New Web Watchdog Warns Future Brides of's Privacy Rights

WASHINGTON -- Jittery brides-to-be may now have new reasons to worry. Brides who use the may have their personal information sold or used improperly and data they enter about their guests could be misused as well, according to the

In order to use the's information, products, and services, the collects all sorts of personal information about a bride including her name, home address, and email addresses. The site also seeks information related to a bride's wedding day including the date and place of the rehearsal, wedding and reception, name, e-mail address, home address and phone number of wedding guests.

According to the site's privacy statement, information provided to the becomes the property of Wedding Channel and can be shared with the site's partners -- mostly online retailers -- who can then spam brides.

The site's "guest list manager" may also jeopardize the privacy of guests. When brides transfer information about their guests -- their name, phone number, home address and email -- to the "guest list manager," the information is not encrypted. Sending unencrypted information over the Internet can be intercepted by computer hackers en route.

Additionally, a bride planning a "destination wedding," which involves travel away from home for a couple and their guests, could be providing potential hackers with a detailed list of friends and family, their addresses, and when they plan to be away from home.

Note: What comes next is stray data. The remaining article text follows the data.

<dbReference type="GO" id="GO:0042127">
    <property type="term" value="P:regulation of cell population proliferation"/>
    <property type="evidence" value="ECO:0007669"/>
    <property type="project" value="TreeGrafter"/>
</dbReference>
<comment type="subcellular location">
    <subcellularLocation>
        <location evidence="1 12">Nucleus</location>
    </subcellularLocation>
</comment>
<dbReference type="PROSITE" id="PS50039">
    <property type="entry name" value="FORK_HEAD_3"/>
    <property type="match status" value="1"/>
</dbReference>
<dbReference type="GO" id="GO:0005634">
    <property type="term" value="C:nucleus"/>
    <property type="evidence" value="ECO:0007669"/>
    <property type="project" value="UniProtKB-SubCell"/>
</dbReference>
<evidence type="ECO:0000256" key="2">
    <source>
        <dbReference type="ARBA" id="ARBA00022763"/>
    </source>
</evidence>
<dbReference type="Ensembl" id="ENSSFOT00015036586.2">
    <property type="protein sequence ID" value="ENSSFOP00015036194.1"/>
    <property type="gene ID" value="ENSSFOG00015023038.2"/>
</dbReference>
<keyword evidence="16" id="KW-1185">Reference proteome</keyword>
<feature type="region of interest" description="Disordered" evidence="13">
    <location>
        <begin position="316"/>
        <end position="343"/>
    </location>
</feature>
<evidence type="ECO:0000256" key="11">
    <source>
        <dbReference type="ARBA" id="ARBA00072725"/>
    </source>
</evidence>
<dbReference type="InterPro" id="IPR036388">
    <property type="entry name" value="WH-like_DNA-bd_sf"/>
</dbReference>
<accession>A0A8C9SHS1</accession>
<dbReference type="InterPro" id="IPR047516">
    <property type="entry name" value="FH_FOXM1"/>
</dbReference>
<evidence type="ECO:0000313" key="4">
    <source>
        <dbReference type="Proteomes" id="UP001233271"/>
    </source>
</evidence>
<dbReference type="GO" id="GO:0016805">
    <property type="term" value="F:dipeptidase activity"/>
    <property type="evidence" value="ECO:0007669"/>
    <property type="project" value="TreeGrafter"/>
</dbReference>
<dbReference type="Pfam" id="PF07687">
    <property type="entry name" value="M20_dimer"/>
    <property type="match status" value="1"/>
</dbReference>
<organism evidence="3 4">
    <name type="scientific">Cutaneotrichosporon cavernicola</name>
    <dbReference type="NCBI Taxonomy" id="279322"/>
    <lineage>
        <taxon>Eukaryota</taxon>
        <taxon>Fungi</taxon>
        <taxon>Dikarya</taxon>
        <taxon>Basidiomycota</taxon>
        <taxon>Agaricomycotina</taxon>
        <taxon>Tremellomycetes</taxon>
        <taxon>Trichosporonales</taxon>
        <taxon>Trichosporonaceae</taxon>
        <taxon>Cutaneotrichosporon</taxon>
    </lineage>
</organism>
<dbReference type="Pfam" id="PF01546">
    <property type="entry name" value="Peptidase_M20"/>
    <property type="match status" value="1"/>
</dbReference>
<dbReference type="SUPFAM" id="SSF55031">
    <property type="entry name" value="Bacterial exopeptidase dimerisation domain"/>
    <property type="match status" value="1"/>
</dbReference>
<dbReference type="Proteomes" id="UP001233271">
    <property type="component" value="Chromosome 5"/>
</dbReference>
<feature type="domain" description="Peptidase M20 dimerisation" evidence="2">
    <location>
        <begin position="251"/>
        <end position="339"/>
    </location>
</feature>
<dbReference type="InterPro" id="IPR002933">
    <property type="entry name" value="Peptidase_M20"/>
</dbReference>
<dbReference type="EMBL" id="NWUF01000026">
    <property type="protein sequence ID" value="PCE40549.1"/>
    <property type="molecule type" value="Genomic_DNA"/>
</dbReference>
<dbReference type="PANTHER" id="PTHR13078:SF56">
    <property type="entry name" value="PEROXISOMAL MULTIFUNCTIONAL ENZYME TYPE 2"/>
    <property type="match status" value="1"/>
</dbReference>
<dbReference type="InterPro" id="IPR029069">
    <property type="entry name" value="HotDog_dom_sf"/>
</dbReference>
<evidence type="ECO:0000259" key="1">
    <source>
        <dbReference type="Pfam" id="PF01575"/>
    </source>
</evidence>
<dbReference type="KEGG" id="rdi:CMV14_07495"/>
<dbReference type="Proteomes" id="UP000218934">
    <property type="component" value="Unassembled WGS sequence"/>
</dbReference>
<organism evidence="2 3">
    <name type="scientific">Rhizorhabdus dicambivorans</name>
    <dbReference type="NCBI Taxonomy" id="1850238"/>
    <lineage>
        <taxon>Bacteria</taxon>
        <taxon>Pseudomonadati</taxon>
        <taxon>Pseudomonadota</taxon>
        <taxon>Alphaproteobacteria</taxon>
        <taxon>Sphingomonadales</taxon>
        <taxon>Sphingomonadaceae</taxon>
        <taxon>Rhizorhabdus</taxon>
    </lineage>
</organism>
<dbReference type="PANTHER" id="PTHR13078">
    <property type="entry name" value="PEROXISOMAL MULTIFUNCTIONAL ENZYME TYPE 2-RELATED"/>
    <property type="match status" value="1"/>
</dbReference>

The security of the has been called into question following the company's own admission that hackers broke into the site in March of 2003. In a lawsuit filed in New York, the company claims their chief competitor, the Knot, broke into their system.

The is owned by New York financier Ron Perelman.

The, created by the Service Employees International Union (SEIU), contains information on how brides can protect their privacy and their guests' information.

SEIU is the nation's largest union and is a leading advocate for making companies responsible to their workers, shareholders, and the communities where they operate.

As brides prepare for Spring 2005 weddings, the will conduct education campaigns at bridal expos and shows and on the wedding pages of newspapers around the country. An ad warning brides to protect their privacy appeared in the Sunday, September 12 edition of The New York Times.